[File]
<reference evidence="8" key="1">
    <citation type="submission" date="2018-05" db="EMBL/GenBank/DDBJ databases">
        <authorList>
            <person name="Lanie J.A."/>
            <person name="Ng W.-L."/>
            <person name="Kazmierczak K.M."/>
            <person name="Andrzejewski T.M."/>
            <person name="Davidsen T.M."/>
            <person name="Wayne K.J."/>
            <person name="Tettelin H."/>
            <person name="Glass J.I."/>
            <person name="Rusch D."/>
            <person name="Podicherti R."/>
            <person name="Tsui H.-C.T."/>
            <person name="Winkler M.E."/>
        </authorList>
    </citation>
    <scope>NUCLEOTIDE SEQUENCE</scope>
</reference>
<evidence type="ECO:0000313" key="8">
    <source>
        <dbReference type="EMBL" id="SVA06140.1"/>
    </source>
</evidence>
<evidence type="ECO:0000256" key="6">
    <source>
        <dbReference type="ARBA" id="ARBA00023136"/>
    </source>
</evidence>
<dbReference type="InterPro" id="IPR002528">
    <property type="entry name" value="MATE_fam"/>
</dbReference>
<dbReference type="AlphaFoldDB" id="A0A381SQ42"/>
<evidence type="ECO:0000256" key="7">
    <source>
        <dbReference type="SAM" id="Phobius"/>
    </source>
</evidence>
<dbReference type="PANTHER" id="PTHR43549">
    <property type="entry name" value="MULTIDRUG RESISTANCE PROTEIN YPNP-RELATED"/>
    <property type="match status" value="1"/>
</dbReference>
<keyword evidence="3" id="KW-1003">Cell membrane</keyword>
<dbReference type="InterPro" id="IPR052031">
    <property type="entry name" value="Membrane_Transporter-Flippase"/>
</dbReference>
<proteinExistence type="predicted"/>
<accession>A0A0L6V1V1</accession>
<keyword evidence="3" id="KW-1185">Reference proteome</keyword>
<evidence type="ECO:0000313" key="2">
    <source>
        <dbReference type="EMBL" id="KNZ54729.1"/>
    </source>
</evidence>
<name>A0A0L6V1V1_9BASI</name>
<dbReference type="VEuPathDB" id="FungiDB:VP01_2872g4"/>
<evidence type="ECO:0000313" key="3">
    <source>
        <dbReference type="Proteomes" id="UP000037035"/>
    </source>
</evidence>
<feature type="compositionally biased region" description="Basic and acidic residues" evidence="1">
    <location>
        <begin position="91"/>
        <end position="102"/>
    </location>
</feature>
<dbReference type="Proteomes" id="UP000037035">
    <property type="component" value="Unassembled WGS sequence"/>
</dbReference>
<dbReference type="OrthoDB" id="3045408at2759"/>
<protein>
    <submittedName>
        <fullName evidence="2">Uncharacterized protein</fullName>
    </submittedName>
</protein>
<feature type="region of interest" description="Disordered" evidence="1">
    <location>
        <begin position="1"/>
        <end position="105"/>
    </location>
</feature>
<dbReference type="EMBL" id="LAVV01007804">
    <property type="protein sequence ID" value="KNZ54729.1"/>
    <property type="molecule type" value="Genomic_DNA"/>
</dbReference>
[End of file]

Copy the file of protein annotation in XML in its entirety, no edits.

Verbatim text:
<reference evidence="8" key="1">
    <citation type="submission" date="2018-05" db="EMBL/GenBank/DDBJ databases">
        <authorList>
            <person name="Lanie J.A."/>
            <person name="Ng W.-L."/>
            <person name="Kazmierczak K.M."/>
            <person name="Andrzejewski T.M."/>
            <person name="Davidsen T.M."/>
            <person name="Wayne K.J."/>
            <person name="Tettelin H."/>
            <person name="Glass J.I."/>
            <person name="Rusch D."/>
            <person name="Podicherti R."/>
            <person name="Tsui H.-C.T."/>
            <person name="Winkler M.E."/>
        </authorList>
    </citation>
    <scope>NUCLEOTIDE SEQUENCE</scope>
</reference>
<evidence type="ECO:0000313" key="8">
    <source>
        <dbReference type="EMBL" id="SVA06140.1"/>
    </source>
</evidence>
<evidence type="ECO:0000256" key="6">
    <source>
        <dbReference type="ARBA" id="ARBA00023136"/>
    </source>
</evidence>
<dbReference type="InterPro" id="IPR002528">
    <property type="entry name" value="MATE_fam"/>
</dbReference>
<dbReference type="AlphaFoldDB" id="A0A381SQ42"/>
<evidence type="ECO:0000256" key="7">
    <source>
        <dbReference type="SAM" id="Phobius"/>
    </source>
</evidence>
<dbReference type="PANTHER" id="PTHR43549">
    <property type="entry name" value="MULTIDRUG RESISTANCE PROTEIN YPNP-RELATED"/>
    <property type="match status" value="1"/>
</dbReference>
<keyword evidence="3" id="KW-1003">Cell membrane</keyword>
<dbReference type="InterPro" id="IPR052031">
    <property type="entry name" value="Membrane_Transporter-Flippase"/>
</dbReference>
<proteinExistence type="predicted"/>
<accession>A0A0L6V1V1</accession>
<keyword evidence="3" id="KW-1185">Reference proteome</keyword>
<evidence type="ECO:0000313" key="2">
    <source>
        <dbReference type="EMBL" id="KNZ54729.1"/>
    </source>
</evidence>
<name>A0A0L6V1V1_9BASI</name>
<dbReference type="VEuPathDB" id="FungiDB:VP01_2872g4"/>
<evidence type="ECO:0000313" key="3">
    <source>
        <dbReference type="Proteomes" id="UP000037035"/>
    </source>
</evidence>
<feature type="compositionally biased region" description="Basic and acidic residues" evidence="1">
    <location>
        <begin position="91"/>
        <end position="102"/>
    </location>
</feature>
<dbReference type="Proteomes" id="UP000037035">
    <property type="component" value="Unassembled WGS sequence"/>
</dbReference>
<dbReference type="OrthoDB" id="3045408at2759"/>
<protein>
    <submittedName>
        <fullName evidence="2">Uncharacterized protein</fullName>
    </submittedName>
</protein>
<feature type="region of interest" description="Disordered" evidence="1">
    <location>
        <begin position="1"/>
        <end position="105"/>
    </location>
</feature>
<dbReference type="EMBL" id="LAVV01007804">
    <property type="protein sequence ID" value="KNZ54729.1"/>
    <property type="molecule type" value="Genomic_DNA"/>
</dbReference>